Prius C in the Big Hills - a Question...

Discussion in 'Prius c Main Forum' started by rosethornil, Dec 17, 2018.

  1. John in Vermont

    John in Vermont Junior Member

    Joined:
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    Location:
    Rochester, Vermont
    Vehicle:
    2018 Prius c
    Model:
    Two
    I discovered the cause for this with my new 2018 C. The gas pedal is designed to hit the floor when you press the gas pedal all the way down, there is no other stop for the pedal. If you put in a WeatherTech floor mat, which Toyota sells as an accessory, the pedal travel will be limited and the car will feel underpowered especially when climbing long grades or trying to pass. I discovered this when my C would climb steep hills much faster in cruise control than when using the gas pedal.

    The underside of the pedal has a plastic pin that is what actually strikes the floor to limit pedal travel. I used a fine tooth hacksaw blade to reach under the pedal and saw a 1/2 inch off of the pin. This immediately doubled the cars power. I can now go up a steep mountain grade easily at 60 mph+ in a car that previously couldn't even manage to climb at 45 mph. These are long steep grades requiring 5 to 8 miles of nonstop climbing. The battery shows no significant discharge while climbing.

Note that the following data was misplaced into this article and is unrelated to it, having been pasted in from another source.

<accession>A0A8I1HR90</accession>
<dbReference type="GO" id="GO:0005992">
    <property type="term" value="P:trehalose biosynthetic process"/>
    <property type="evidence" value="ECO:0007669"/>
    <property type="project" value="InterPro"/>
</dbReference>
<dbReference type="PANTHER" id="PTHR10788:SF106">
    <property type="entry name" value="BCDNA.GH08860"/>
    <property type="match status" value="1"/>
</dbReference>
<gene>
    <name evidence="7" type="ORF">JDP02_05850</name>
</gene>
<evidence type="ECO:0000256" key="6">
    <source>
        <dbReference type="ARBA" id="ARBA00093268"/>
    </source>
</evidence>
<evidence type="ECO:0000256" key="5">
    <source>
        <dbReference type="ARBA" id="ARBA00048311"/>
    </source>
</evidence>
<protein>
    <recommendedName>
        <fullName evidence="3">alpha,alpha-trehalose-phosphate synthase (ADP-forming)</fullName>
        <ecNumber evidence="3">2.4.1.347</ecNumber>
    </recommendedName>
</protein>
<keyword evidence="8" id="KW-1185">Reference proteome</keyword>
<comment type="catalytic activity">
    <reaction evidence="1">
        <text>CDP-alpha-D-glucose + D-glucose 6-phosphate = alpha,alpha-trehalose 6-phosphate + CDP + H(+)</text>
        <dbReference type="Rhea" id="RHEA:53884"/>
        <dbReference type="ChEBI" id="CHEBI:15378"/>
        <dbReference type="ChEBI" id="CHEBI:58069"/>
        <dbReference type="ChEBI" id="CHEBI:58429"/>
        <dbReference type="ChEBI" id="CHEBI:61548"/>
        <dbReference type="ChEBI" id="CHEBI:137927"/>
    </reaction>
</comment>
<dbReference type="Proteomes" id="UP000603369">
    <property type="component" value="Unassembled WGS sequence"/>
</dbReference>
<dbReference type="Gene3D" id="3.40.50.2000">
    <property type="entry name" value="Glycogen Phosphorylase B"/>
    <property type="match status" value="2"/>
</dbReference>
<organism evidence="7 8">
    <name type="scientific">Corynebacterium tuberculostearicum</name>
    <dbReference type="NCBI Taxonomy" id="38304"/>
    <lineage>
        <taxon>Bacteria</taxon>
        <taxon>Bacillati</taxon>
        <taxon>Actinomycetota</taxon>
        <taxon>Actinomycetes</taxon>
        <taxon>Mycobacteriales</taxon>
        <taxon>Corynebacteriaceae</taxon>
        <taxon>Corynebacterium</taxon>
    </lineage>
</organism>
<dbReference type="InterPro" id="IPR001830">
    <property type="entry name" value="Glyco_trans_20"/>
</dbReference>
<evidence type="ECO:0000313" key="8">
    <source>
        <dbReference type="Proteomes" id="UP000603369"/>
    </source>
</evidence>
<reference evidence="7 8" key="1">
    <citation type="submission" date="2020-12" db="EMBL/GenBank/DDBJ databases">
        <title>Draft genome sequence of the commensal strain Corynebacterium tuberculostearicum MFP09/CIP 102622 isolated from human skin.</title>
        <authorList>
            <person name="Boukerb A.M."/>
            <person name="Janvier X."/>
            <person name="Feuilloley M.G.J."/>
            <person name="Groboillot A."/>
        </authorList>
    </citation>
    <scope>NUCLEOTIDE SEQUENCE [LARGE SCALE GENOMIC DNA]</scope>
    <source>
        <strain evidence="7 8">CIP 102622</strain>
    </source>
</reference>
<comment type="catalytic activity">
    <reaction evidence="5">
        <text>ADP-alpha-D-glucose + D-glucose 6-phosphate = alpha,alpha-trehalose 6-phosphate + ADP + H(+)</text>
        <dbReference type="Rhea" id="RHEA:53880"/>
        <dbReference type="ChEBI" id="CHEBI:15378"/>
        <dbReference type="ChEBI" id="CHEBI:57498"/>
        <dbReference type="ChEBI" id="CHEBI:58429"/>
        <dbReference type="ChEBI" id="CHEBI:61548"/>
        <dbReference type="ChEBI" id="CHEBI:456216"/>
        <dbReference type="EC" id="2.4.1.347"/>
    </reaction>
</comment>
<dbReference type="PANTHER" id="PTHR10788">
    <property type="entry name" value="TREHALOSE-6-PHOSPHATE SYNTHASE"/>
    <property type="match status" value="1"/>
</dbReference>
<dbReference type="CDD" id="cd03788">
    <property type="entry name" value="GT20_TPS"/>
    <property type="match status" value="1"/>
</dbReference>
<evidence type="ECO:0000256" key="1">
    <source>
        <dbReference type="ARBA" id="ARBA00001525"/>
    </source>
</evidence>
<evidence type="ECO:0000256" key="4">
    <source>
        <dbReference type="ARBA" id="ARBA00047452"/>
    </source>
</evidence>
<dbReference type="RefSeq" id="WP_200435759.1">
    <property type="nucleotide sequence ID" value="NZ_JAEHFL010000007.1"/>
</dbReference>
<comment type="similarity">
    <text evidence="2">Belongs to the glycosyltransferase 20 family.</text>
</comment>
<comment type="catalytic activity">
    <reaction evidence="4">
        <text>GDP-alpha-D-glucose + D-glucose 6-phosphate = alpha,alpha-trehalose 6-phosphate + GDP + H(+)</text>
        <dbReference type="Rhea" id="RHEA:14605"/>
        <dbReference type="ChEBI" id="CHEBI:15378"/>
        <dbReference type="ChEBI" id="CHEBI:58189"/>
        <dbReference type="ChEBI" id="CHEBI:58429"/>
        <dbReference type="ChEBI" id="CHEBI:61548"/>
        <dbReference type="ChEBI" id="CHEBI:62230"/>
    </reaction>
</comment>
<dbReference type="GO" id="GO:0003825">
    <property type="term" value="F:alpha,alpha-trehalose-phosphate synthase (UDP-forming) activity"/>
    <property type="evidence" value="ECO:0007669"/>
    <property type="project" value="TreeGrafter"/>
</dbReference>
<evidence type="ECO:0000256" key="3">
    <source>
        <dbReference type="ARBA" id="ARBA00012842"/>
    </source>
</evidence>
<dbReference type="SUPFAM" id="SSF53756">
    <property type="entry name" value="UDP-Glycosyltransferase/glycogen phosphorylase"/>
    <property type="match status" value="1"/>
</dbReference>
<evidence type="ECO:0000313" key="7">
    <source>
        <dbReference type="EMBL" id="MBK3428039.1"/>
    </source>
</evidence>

2. strategy400

    strategy400 New Member

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    Location:
    Victorville, CA.
    Vehicle:
    2015 Prius c
    Model:
    One
    I go up the Cajon pass daily, which has a 4 mile 6% grade. I try to keep the revs between 3.5 to 4 K. Scotty calls up from the engine room that "she's gonna blow" but I never run out of juice.
     
  3. priusCpilot

    priusCpilot Active Member

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    Vehicle:
    2012 Prius c
    Model:
    Four
    A throttler controller is a better option and gives you full range of control on depression to output ratio.
     
  4. ChapmanF

    ChapmanF Senior Member

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    Mar 30, 2008
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    Location:
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    Vehicle:
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    Model:
    IV
    Maybe just cut out part of your aftermarket floor mat where it's interfering with that pin?

    Just don't make a too-small hole that could snag the pin and keep the pedal down.
     
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